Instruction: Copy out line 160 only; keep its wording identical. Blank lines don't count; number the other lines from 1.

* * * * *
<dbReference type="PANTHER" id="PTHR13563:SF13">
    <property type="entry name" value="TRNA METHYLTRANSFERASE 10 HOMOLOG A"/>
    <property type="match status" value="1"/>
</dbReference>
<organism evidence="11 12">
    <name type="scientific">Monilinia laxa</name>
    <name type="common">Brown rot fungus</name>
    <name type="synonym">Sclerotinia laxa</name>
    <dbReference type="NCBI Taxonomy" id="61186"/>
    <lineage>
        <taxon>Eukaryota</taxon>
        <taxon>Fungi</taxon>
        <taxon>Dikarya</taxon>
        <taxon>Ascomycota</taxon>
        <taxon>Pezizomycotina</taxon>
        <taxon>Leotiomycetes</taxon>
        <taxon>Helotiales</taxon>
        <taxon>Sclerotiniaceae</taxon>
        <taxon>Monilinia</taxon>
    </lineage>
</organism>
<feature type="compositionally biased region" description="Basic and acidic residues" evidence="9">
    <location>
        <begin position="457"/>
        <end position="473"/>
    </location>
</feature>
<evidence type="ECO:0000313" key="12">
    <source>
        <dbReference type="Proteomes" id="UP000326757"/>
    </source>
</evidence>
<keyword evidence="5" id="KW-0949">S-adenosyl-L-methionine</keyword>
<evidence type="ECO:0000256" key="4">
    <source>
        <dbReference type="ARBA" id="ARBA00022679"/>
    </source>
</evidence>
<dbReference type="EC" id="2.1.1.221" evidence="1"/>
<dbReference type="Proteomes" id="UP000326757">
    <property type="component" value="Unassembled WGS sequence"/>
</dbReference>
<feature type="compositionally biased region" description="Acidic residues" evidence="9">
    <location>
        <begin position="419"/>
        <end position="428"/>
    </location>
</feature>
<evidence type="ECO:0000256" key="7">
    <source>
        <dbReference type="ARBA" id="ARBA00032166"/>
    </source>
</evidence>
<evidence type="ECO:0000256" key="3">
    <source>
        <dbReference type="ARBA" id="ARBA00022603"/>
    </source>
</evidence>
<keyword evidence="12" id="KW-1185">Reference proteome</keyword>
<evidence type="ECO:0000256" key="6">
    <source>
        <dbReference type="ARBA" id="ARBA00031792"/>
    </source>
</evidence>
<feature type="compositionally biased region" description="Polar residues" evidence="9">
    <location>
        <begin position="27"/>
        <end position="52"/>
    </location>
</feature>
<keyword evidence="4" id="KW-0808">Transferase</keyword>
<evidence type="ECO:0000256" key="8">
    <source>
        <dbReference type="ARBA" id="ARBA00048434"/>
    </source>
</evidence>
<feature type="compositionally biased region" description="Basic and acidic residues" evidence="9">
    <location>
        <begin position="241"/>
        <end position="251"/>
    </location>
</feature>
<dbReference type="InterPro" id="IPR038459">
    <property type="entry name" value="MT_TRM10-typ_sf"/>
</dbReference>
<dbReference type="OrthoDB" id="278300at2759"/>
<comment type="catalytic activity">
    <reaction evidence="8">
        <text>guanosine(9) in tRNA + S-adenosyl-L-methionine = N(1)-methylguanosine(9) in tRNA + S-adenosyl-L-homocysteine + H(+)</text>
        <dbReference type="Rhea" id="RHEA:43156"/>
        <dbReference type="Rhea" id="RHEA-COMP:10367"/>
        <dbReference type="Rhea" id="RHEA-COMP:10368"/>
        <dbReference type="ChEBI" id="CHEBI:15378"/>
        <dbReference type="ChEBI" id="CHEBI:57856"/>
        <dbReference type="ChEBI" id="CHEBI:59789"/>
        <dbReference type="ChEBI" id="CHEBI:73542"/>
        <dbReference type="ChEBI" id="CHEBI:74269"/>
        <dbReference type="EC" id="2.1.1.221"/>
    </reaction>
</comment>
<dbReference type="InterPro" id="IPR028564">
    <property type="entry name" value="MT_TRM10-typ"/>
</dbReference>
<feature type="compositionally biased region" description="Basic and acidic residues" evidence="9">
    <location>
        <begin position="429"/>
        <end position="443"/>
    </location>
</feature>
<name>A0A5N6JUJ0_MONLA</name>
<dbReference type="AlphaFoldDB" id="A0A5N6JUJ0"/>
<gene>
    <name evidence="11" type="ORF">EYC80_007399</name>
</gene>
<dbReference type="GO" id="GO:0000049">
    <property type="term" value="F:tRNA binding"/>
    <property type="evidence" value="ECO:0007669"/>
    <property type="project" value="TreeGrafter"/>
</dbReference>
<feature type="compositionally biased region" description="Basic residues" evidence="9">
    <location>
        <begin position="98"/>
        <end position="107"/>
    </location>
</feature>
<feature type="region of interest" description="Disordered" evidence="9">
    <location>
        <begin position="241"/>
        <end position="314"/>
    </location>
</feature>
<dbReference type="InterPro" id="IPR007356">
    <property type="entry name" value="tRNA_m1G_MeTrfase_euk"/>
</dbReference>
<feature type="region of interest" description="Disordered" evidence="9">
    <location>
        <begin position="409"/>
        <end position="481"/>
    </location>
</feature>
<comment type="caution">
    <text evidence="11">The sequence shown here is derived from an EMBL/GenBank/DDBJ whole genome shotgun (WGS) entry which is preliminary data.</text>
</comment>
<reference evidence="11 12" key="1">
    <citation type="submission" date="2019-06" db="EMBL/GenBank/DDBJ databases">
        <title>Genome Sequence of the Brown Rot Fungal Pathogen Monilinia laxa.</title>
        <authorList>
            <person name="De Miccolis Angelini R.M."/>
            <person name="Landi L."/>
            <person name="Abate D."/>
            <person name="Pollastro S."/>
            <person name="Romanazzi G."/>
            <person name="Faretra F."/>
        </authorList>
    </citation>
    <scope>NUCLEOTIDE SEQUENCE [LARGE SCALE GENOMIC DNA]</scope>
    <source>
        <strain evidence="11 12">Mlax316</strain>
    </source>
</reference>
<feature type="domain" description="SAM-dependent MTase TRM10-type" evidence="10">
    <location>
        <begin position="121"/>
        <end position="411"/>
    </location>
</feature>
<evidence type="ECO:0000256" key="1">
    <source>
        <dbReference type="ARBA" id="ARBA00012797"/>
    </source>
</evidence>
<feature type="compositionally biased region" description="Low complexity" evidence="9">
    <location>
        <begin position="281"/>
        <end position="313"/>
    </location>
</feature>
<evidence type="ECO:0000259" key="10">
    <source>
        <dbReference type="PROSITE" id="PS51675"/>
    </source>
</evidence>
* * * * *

</reference>